Replacing a governor whom they re-elected only a year before with Arnold Schwarzenegger must have given Californian voters an enormous--if guilty--pleasure. Some members of the opposition in Germany would dearly love to do the same to Chancellor Gerhard Schröder, though they have not (yet!) found a film star to replace him.
Several other European governments find themselves in a similar state of unpopularity not long after being elected. Beyond Europe this is true even for the recently acclaimed Brazilian President Luis Inacio "Lula" da Silva, to say nothing of Mexican President Vicente Fox and South Korean President Roh Moo-hyun, the latter having called for a referendum to help arrest his sinking popularity.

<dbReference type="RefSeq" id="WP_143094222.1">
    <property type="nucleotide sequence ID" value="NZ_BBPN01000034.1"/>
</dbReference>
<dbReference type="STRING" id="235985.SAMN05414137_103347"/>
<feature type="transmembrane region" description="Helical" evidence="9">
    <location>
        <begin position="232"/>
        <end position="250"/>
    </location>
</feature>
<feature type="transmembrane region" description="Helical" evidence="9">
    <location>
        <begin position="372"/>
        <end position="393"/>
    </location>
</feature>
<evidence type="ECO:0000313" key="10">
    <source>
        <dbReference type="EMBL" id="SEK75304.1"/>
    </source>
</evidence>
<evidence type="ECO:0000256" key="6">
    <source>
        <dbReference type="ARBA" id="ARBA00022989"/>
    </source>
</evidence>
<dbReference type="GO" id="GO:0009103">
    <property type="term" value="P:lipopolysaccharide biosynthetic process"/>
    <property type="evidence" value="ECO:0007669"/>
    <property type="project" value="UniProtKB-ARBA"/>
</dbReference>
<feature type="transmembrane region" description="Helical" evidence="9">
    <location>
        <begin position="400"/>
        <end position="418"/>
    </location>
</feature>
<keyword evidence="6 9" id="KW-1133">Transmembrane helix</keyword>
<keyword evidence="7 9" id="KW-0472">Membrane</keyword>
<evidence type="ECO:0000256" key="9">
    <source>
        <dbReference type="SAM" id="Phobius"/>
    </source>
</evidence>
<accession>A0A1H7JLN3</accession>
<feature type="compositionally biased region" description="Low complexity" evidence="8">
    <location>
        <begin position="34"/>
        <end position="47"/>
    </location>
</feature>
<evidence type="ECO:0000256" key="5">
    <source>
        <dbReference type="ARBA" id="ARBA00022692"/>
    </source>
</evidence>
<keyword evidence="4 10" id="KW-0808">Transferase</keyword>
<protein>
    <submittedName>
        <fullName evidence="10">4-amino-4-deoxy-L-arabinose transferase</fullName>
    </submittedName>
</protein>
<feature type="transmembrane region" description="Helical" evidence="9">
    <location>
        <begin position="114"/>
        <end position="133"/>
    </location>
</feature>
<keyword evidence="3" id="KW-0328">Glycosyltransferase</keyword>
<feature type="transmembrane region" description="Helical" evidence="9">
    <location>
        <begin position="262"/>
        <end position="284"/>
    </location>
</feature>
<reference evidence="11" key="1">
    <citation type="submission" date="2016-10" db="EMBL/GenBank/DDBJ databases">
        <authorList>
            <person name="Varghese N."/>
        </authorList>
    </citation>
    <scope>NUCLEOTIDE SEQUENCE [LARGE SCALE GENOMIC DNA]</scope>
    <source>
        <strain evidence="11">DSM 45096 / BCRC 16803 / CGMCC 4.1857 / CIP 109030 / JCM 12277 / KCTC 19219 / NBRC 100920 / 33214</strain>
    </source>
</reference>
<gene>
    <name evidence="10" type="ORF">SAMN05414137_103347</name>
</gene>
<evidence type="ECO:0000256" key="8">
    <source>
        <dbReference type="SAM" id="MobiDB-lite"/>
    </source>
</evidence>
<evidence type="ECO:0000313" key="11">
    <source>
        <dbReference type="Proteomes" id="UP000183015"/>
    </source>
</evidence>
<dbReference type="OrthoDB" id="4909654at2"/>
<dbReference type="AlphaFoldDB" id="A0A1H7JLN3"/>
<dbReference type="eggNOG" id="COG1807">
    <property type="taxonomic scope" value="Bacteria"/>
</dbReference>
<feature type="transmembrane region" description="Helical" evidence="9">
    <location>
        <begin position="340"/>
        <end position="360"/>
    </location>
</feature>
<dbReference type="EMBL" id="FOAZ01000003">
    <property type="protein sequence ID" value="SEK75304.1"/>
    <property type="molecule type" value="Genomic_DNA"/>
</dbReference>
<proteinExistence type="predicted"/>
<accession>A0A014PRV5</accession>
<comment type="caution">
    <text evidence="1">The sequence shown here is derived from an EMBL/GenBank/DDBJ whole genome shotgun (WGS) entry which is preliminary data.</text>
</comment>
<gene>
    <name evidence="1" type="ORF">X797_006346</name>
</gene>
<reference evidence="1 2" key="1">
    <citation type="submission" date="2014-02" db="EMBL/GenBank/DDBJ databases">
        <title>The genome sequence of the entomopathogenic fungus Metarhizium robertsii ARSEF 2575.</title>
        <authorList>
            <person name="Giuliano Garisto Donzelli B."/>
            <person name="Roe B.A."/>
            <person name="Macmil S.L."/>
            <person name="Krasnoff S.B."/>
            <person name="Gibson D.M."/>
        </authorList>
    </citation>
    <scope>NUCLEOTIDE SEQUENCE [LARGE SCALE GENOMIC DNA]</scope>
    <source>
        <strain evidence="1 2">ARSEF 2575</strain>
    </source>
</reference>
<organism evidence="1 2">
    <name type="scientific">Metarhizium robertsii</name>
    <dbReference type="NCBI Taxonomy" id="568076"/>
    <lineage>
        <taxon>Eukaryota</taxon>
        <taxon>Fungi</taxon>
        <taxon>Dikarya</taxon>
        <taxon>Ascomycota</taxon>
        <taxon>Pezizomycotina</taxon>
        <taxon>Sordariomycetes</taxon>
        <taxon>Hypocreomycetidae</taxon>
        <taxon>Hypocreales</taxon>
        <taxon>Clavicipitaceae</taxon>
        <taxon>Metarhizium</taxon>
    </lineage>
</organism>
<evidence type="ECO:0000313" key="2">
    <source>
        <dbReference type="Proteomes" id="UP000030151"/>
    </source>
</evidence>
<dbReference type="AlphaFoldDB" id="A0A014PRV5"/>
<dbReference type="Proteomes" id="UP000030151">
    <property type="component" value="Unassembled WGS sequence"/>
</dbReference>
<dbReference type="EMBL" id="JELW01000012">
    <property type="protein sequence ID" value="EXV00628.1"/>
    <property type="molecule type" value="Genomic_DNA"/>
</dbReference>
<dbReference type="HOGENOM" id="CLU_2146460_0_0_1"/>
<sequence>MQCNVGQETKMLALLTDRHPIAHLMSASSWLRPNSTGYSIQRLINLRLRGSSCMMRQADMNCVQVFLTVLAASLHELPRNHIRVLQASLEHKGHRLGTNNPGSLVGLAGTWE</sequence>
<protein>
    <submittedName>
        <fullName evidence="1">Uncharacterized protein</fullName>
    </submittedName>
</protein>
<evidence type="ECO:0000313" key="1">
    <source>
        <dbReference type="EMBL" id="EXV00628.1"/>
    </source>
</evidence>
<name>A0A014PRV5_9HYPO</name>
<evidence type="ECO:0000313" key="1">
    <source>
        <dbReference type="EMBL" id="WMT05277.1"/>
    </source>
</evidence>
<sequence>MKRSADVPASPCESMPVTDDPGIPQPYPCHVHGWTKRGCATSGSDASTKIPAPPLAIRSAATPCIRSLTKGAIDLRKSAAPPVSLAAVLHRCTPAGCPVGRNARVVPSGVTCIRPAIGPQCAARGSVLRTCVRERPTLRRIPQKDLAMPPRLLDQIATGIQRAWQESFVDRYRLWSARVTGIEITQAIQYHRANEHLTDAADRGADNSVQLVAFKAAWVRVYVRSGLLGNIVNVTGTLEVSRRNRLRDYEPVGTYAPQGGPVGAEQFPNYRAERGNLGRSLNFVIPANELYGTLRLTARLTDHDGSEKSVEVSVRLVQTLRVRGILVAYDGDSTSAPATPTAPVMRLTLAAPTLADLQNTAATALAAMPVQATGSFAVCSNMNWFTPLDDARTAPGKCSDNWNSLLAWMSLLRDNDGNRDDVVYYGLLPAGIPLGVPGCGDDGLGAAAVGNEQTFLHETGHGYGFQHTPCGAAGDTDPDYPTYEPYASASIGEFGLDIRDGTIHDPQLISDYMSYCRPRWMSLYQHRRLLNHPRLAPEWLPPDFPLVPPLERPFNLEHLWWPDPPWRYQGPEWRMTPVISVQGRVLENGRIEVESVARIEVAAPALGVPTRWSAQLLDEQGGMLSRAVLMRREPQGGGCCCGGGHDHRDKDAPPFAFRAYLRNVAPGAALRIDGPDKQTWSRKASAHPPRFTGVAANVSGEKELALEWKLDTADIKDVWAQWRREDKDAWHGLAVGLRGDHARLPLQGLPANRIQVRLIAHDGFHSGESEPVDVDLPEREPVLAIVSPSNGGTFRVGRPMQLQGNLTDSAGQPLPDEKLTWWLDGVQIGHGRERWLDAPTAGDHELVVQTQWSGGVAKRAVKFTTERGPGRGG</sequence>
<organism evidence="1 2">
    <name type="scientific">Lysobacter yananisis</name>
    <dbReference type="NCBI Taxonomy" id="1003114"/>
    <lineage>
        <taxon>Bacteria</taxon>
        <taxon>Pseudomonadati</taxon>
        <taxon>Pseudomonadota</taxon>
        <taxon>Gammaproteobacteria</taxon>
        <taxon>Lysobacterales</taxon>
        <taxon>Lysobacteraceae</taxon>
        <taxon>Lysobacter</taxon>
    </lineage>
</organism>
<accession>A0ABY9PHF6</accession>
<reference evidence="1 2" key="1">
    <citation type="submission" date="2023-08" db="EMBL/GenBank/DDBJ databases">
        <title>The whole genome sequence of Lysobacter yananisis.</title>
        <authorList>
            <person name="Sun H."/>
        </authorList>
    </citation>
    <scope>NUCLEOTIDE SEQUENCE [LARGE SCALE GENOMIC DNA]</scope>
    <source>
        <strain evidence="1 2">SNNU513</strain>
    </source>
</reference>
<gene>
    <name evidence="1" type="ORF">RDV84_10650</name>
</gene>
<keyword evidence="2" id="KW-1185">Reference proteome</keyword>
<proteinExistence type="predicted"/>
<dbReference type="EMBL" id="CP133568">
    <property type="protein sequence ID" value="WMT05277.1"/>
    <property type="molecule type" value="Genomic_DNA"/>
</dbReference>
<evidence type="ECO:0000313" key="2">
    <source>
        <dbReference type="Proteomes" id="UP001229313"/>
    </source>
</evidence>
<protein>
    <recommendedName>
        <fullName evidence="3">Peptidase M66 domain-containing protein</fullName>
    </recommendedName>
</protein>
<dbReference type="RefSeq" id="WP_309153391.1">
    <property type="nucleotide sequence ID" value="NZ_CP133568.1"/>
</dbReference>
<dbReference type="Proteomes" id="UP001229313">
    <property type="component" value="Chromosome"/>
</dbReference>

Electoral success, it appears, fades fast nowadays. So should every country adopt a recall procedure to maintain the legitimacy of governments?
Absolutely not. Democracy, in the words of the philosopher Karl Popper, is about being able to remove those in power without violence; it is in this sense about trial and error. But leaders must be given the chance to govern. Indeed, they need a chance to make mistakes and to learn and recover from their errors, as long as their decisions do not affect the foundations of the democratic order itself. Trial and error implies the opportunity to err before we try again.